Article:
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America's Counter-Revolution
The Constitution Revisited

From the back cover:

This book challenges the assumption that the Constitution was a landmark in the struggle for liberty. Instead, Sheldon Richman argues, it was the product of a counter-revolution, a setback for the radicalism represented by America’s break with the British empire. Drawing on careful, credible historical scholarship and contemporary political analysis, Richman suggests that this counter-revolution was the work of conservatives who sought a nation of “power, consequence, and grandeur.” America’s Counter-Revolution makes a persuasive case that the Constitution was a victory not for liberty but for the agendas and interests of a militaristic, aristocratic, privilege-seeking ruling class.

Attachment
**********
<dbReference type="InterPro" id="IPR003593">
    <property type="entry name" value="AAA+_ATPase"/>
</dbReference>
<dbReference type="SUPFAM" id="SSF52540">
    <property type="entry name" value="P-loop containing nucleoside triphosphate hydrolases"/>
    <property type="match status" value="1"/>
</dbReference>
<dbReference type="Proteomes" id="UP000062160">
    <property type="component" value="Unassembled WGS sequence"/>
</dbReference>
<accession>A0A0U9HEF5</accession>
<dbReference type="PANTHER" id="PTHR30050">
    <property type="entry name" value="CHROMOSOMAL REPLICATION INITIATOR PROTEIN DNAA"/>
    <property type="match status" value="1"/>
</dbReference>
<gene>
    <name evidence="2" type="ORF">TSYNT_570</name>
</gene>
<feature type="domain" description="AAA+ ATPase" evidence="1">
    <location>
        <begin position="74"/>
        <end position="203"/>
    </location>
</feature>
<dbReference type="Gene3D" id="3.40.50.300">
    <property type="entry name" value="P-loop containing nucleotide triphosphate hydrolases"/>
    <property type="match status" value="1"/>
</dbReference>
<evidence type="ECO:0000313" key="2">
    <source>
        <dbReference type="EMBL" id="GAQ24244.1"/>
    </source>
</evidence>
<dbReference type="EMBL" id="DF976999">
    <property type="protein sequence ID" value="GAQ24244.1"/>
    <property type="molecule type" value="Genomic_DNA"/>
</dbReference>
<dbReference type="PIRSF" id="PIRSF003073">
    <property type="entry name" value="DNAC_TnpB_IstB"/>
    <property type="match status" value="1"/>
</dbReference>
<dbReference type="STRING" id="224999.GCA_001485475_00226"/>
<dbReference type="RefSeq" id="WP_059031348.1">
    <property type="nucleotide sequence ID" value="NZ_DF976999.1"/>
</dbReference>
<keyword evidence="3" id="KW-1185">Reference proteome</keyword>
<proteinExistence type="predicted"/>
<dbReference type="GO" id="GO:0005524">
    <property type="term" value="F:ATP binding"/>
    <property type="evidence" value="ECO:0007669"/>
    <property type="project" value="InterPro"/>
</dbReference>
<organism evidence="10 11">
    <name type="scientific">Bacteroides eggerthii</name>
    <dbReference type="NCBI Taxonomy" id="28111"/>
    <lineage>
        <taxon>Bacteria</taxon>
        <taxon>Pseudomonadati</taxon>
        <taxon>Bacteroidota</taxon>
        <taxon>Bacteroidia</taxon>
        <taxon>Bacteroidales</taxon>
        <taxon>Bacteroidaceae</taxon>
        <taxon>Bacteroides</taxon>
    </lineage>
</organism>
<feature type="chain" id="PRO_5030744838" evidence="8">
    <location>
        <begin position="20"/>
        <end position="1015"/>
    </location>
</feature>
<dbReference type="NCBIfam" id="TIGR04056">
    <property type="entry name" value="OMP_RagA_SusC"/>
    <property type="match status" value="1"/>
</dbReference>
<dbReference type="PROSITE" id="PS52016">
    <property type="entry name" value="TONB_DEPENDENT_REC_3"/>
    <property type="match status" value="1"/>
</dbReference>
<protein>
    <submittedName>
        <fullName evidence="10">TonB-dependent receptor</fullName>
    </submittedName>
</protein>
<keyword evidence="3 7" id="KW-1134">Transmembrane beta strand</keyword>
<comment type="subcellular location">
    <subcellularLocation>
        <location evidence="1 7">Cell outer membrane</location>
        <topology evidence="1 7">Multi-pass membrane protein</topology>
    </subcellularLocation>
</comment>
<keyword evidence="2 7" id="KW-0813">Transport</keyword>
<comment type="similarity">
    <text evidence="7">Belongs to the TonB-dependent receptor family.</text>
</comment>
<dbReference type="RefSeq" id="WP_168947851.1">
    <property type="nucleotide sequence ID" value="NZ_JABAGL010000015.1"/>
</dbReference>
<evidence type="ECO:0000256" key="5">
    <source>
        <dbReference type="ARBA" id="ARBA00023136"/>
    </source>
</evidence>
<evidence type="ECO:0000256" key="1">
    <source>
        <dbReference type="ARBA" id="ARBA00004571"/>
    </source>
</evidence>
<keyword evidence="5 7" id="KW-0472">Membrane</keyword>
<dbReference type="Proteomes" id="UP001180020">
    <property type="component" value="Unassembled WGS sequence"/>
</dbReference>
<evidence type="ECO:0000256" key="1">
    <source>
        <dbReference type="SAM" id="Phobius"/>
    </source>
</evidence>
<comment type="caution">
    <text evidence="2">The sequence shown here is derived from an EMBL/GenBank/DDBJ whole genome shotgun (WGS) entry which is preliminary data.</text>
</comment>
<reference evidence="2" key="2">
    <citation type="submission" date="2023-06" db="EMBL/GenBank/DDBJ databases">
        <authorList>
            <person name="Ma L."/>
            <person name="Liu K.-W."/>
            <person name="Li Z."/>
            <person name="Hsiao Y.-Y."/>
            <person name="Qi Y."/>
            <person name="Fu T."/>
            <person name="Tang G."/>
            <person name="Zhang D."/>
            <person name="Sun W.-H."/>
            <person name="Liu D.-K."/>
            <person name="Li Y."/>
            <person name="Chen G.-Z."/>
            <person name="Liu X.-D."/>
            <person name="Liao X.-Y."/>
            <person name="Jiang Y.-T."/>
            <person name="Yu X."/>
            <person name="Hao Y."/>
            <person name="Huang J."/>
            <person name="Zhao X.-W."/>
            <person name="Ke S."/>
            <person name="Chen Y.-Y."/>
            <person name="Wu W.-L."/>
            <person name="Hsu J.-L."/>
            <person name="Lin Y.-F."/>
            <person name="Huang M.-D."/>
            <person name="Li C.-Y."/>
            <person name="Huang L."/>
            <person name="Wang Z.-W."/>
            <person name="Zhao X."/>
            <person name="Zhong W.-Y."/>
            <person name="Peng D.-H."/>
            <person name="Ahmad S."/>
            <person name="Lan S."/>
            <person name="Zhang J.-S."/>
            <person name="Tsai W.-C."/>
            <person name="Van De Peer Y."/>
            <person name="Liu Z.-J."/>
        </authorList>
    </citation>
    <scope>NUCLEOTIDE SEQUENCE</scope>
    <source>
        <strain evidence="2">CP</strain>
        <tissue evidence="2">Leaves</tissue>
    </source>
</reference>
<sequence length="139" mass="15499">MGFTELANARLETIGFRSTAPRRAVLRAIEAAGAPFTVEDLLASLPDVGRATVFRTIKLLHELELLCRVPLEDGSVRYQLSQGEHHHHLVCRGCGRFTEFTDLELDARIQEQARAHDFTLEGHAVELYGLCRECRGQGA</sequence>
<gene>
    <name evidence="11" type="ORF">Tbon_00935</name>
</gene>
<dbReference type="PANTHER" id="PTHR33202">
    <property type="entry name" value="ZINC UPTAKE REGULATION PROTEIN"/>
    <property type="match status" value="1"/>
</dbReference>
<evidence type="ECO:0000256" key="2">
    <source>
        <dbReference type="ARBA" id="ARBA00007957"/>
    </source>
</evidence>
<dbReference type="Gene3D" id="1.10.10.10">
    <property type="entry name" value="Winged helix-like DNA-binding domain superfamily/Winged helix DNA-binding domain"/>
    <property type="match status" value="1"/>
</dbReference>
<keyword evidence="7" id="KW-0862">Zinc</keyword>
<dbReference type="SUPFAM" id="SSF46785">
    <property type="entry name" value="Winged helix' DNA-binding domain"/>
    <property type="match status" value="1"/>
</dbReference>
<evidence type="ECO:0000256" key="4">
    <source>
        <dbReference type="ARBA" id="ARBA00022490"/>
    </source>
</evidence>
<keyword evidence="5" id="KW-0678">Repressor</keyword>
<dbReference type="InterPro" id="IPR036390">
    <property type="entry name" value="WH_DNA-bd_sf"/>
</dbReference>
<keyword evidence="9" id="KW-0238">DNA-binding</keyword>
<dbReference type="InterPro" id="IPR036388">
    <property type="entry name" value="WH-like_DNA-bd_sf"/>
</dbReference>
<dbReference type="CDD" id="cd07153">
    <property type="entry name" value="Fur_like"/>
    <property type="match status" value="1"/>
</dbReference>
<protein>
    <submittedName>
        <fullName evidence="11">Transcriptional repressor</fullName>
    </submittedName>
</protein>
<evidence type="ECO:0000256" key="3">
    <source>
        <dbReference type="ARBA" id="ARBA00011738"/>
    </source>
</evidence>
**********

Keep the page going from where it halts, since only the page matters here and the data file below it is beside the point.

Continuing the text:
Sunday, May 27, 2012

This Says It All

1 comment:

Grabrich said...

I finally watched it a couple weeks ago, and it is indeed an excellent film. But I was a little bothered by the ending, as Charlie seems to go against his principles by acquiesing to Emily's plea to go along with the D-Day hero myth about him. Oh well.

Richard G.